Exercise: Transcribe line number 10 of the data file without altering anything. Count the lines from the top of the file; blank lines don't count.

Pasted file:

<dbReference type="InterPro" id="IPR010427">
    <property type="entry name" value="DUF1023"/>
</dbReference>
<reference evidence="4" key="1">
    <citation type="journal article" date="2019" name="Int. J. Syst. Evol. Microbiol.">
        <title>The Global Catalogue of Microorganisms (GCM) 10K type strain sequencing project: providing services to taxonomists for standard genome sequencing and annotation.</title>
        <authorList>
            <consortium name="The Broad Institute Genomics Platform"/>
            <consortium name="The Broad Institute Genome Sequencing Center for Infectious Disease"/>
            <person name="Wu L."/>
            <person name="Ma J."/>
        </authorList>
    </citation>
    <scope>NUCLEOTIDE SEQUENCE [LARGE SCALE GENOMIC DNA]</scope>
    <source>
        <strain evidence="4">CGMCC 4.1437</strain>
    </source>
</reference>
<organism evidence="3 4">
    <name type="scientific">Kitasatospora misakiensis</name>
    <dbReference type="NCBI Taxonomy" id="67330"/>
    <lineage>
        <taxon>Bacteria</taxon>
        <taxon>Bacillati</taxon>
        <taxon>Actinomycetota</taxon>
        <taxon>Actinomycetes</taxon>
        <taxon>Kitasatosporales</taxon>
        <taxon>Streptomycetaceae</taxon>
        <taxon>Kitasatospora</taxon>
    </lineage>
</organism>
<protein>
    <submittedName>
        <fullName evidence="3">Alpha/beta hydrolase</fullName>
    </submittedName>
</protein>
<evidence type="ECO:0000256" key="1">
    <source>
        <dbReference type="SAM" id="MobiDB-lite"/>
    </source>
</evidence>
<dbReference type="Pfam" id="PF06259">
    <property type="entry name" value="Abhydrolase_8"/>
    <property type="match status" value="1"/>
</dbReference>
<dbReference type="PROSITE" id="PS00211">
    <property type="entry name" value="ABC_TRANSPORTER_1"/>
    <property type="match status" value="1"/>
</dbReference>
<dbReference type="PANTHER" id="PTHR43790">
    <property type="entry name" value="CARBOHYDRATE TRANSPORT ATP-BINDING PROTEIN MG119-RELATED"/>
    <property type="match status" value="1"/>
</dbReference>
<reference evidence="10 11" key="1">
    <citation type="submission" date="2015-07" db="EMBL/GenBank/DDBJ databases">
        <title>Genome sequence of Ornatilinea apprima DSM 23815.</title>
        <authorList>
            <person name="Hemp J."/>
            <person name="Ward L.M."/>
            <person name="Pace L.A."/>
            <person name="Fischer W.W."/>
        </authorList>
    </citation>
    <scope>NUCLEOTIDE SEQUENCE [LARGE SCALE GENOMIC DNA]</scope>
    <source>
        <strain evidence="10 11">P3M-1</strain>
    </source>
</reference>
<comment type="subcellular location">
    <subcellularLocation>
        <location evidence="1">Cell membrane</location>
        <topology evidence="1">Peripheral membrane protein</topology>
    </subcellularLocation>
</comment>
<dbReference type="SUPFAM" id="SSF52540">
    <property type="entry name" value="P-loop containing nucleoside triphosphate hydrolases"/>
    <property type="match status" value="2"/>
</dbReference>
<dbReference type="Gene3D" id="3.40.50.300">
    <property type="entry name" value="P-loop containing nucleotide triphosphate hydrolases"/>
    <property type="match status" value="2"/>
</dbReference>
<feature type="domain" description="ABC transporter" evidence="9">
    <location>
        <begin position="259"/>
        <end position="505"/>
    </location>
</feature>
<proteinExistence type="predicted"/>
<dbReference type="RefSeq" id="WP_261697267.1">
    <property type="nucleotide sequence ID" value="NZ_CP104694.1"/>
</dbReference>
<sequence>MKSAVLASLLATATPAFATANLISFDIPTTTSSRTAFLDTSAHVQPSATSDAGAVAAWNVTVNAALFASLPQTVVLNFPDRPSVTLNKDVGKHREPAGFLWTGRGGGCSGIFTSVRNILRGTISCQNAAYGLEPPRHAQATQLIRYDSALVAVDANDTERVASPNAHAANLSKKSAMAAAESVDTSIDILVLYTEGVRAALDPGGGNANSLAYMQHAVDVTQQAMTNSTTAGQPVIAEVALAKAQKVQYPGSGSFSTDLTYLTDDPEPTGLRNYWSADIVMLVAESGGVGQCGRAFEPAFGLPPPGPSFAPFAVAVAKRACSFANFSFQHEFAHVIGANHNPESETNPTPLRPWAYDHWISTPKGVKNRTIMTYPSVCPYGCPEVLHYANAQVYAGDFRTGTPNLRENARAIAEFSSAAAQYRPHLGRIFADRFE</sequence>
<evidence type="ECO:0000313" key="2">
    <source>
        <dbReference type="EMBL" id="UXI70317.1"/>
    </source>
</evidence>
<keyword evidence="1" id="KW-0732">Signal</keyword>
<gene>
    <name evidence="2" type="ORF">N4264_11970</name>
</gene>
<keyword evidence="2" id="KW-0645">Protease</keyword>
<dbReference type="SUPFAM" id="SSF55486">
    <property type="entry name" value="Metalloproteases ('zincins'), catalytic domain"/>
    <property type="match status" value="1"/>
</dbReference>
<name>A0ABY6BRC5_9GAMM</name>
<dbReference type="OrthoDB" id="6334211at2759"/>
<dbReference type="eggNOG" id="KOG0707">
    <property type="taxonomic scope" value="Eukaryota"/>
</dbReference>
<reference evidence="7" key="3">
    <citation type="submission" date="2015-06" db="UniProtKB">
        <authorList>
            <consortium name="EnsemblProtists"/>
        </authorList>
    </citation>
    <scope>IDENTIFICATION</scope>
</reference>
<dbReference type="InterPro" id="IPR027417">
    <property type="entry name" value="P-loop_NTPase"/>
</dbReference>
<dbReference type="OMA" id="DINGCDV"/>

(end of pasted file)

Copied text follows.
            <person name="Wu L."/>